The dark side of the Dark Net
“Child pornography is rampant, including markets for on-demand child abuse. It's sickening,” said Rich Jones, a computer security researcher and founder of one of the most popular forums about the Dark Net. “There are indiscriminate drug and weapons markets. Credit card fraud is conducted on a massive scale. Thieves and assassins openly post their resumes and contact information. Honestly, it's not a particularly nice place.”
Most people use Tor to browse regular websites, or what Dark Netizens refer to as the “clearnet,” in the comfort of anonymity. That’s the whole reason Tor was designed. But there are also thousands of “Hidden Services,” a feature Tor developers added as an afterthought, which are only accessible through Tor.
Some of these websites are set up for anonymous tips, like Wikileaks or the New Yorker’s strongbox. Others are bizarro versions of clearnet websites, like forums, search engines and a fake Twitter.
“There are plenty of people that are just fooling around, who are experimenting with their anarcho-libertarian dream of living in a world without government prying eyes,” Stryker said.
Then, there’s the underworld’s underbelly: leaked celebrity Social Security numbers, hitmen for hire and lots and lots of child porn.
In August, the FBI shut down the largest hosting company on the Dark Net, Freedom Hosting, and is seeking the extradition of its alleged founder, calling him "the largest facilitator of child porn on the planet." Twenty-eight-year-old Eric Eoin Marques, an Irish-American dual citizen, is currently in Dublin, where he's been judged a flight risk and denied bail.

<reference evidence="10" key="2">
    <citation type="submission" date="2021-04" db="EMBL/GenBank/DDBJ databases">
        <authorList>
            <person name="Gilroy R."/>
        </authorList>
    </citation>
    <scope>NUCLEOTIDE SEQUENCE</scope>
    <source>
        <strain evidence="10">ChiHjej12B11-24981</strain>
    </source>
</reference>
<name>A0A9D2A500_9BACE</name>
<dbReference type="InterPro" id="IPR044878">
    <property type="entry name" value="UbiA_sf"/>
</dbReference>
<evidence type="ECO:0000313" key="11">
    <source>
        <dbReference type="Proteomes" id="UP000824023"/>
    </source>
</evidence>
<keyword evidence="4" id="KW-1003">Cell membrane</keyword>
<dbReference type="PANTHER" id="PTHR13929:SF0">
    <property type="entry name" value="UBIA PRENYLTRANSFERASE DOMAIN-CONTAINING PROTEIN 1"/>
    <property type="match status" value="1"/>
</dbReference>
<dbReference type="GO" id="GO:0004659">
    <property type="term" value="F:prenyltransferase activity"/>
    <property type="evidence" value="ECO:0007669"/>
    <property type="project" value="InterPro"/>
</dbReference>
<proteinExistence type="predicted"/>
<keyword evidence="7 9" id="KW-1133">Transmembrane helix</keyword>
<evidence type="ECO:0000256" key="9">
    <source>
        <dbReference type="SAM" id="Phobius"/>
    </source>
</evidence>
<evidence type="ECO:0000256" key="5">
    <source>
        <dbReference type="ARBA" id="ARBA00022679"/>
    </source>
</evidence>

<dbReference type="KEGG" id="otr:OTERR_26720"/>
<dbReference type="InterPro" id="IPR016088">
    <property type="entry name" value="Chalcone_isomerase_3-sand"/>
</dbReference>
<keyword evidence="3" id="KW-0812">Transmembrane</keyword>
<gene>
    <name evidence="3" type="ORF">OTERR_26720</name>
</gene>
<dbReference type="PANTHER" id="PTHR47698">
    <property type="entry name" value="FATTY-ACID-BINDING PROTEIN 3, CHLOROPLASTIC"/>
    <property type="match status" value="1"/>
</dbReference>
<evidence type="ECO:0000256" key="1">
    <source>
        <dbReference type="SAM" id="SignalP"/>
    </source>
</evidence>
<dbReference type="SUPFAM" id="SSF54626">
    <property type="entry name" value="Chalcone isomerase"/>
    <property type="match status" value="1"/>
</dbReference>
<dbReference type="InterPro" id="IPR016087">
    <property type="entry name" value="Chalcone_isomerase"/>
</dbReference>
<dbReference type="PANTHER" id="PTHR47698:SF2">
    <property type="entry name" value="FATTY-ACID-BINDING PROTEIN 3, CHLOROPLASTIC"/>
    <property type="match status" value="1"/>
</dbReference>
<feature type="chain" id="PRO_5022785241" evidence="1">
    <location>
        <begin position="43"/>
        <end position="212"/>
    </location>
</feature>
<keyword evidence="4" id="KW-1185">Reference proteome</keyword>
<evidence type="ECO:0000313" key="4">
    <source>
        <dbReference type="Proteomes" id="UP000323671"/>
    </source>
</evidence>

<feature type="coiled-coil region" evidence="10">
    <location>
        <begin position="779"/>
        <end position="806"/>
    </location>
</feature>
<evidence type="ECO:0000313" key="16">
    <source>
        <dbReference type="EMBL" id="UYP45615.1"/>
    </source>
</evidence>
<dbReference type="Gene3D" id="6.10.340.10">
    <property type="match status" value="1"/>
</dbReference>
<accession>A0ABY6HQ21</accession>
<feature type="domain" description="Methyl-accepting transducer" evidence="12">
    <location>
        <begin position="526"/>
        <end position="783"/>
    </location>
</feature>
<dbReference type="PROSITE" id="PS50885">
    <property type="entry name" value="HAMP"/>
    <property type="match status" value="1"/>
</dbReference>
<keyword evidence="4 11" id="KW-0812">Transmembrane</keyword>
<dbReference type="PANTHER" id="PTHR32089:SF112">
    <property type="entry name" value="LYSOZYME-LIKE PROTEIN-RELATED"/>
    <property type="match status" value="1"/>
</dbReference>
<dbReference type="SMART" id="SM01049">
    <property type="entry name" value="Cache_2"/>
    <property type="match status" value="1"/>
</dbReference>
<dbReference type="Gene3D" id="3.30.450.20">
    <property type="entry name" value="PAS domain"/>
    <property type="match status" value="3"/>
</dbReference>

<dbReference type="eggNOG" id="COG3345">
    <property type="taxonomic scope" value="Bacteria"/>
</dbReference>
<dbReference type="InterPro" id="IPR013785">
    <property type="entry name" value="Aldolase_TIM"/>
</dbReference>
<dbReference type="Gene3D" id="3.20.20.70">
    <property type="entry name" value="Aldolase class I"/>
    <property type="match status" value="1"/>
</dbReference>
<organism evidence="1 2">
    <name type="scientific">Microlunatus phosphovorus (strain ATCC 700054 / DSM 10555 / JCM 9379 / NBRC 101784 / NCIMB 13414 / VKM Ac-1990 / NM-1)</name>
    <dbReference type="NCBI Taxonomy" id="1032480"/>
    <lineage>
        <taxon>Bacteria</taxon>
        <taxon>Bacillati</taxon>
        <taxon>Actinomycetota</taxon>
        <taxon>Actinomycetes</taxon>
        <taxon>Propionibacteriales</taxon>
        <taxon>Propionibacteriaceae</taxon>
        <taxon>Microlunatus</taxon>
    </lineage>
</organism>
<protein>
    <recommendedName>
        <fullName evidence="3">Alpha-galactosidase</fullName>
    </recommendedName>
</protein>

Drugs are likely the most highly trafficked contraband on the Dark Net, and the Silk Road was like a megamall. The Silk Road’s success stemmed from how much it resembled a standard e-commerce site. Befitting its nickname as the "Amazon.com of drugs,” users could browse through handy categories like “stimulants,” “dissociatives” and “opiods,” read reviews of the sellers, drop their drugs of choice into a shopping cart and check out with bitcoins, the virtual, untracable currency. The Internet version of paying in cash.
The Silk Road allowed people who might not have the connections, or fearlessness, to go hunting for a street-level dealer to buy hardcore narcotics in bulk. But a 17-year-old boy who bought MDMA, LSD, magic mushrooms and the psychedelic compound DMT on the Silk Road told America Tonight that he thought the illicit bazaar took some of the danger out of drug use.
“You hear a lot of news stories about kids dying from the stuff, from any kind of drug,” he said. “But when you’re buying online you see the reviews from the rest of the people. So it’s safer. There’s rating and stuff like that.”
The Silk Road shutdown sent tremors through the Dark Net, as users became suddenly insecure about how truly anonymous their anonymity was. Within days, however, Silk Road competitors, like Sheep Marketplace and Black Market Reloaded, began scooping up the Silk Road’s market share, and a Silk Road 2.0 is poised to launch Nov. 5, according to online sources.
For now, the Dark Net -- the good, the bad and the disgusting -- is shaken, but undeterred. It is a showcase of everything human beings do when they think they’re not being watched. And it continues to raise the question that one of Tor’s inventors posed back in 2004.
"The real question is not, how much privacy would you give up for security?” he said. “The question is, how much security would you give up for security?"